Productivity Commission Release Draft Report
The Productivity Commission (PC) is the Australian Government’s review and advisory body on policy, regulation, social and environmental issues. Its role is to recommend policies in the long-term interest of the community. The PC has recently released its draft report on marine fisheries and aquaculture.
Appointed by the Federal Treasurer, the enquiry aimed to find economic efficiencies, policy and environmental outcomes, reduce regulatory burden and improve commercial fishing’s profitability. It considered multi-jurisdictional (i.e. state, territory and Commonwealth) fisheries management, harmonising environmental and fisheries management legislation, commercial fishery accreditation schemes, cost recovery, participation of Indigenous Australians, the balance between commercial, indigenous and recreational interests and the interests of seafood consumers.
The report acknowledged the work the Australian Government had done to restore the status of stocks to generally positive states. It suggested that commercial fisheries should move as a default position to apply transferable quota systems (Iike the South East Trawl). The report explained that this would result in fewer constraints on fishing practices and provide a more efficient and effective means of adhering to harvest limits. However, it did not acknowledge the huge cost required to administer quota systems and set quota.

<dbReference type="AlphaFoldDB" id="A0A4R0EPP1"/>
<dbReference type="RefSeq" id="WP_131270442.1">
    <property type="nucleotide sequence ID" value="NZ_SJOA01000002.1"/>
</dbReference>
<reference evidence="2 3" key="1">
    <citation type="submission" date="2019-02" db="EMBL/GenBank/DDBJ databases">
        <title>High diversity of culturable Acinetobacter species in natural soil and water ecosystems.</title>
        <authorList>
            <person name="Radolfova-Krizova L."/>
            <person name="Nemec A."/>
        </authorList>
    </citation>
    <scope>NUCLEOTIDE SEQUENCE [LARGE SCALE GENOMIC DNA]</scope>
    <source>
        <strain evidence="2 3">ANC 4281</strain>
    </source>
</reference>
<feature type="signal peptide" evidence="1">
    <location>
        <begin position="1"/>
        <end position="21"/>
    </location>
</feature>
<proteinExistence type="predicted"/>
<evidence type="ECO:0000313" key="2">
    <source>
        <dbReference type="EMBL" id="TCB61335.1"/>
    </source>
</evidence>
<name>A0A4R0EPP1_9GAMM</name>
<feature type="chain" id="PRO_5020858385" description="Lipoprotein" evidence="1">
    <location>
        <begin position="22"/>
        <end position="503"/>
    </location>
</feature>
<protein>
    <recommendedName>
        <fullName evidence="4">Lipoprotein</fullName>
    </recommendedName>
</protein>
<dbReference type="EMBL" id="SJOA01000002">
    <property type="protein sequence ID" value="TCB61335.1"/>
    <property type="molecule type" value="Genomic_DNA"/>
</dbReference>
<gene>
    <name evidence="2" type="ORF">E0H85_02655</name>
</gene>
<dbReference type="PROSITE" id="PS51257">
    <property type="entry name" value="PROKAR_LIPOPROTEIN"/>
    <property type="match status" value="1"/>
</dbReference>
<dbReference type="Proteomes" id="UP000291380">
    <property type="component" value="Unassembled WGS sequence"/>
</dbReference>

The Association has already given written in-principle support to the PC’s recommendation that the NSW Offshore Trawl Fishery should be absorbed into South East Trawl by the end of 2018. The NSW fishery’s catches are already debited to the South East Trawl’s quotas so issuing them formal quota should not cost South East Trawl quota owners anything. It also stops inter-sectoral squabbling, provides management economies of scale and better recognises NSW operators’ hard earned historical rights. Many of the NSW operators are already SETFIA members and/or hold SET permits.
The good news for recreational anglers is that the PC recommended that recreational fishing receive recognition within fisheries management and that all regulators should develop allocation policies for recreational fishing rather than just ignoring recreational catch.
However, most of the report is far less positive about recreational fishing. It states that there is weak knowledge of the impact of increasingly successful but un-managed recreational fishing on some fish stocks. It goes on to say that recreational fishing is at best sporadically monitored despite its impacts on stock sustainability and that it rivals or even exceeds the commercial catch of some species. The report also points out that recreational fishing is subject to less monitoring than commercial fishing and that controls on the total catch of recreational fishers should be implemented. Even catch and release was criticised suggesting that it is associated with higher mortality rates for deeper water species. Of huge interest to recreational anglers targeting southern bluefin tuna is the recommendation that the Australian Government should set catch limits for the recreational sector by December 2018.
The PC proposed that the Australian Government should conduct a national survey of recreational fishing in 2017-18 and every five years after that, with all the states contributing to the cost of this survey.
The recommendations about recreational catch have prompted discussions about the Victorian Government’s “Target 1 Million” plan – which would see the problems the PC has described increased by 20-30% in Victoria. Victorian recreational fishers need to consider whether they want a third more fishermen on the water and cars at the boat ramp, a third longer wait to launch and a third less per capita catch.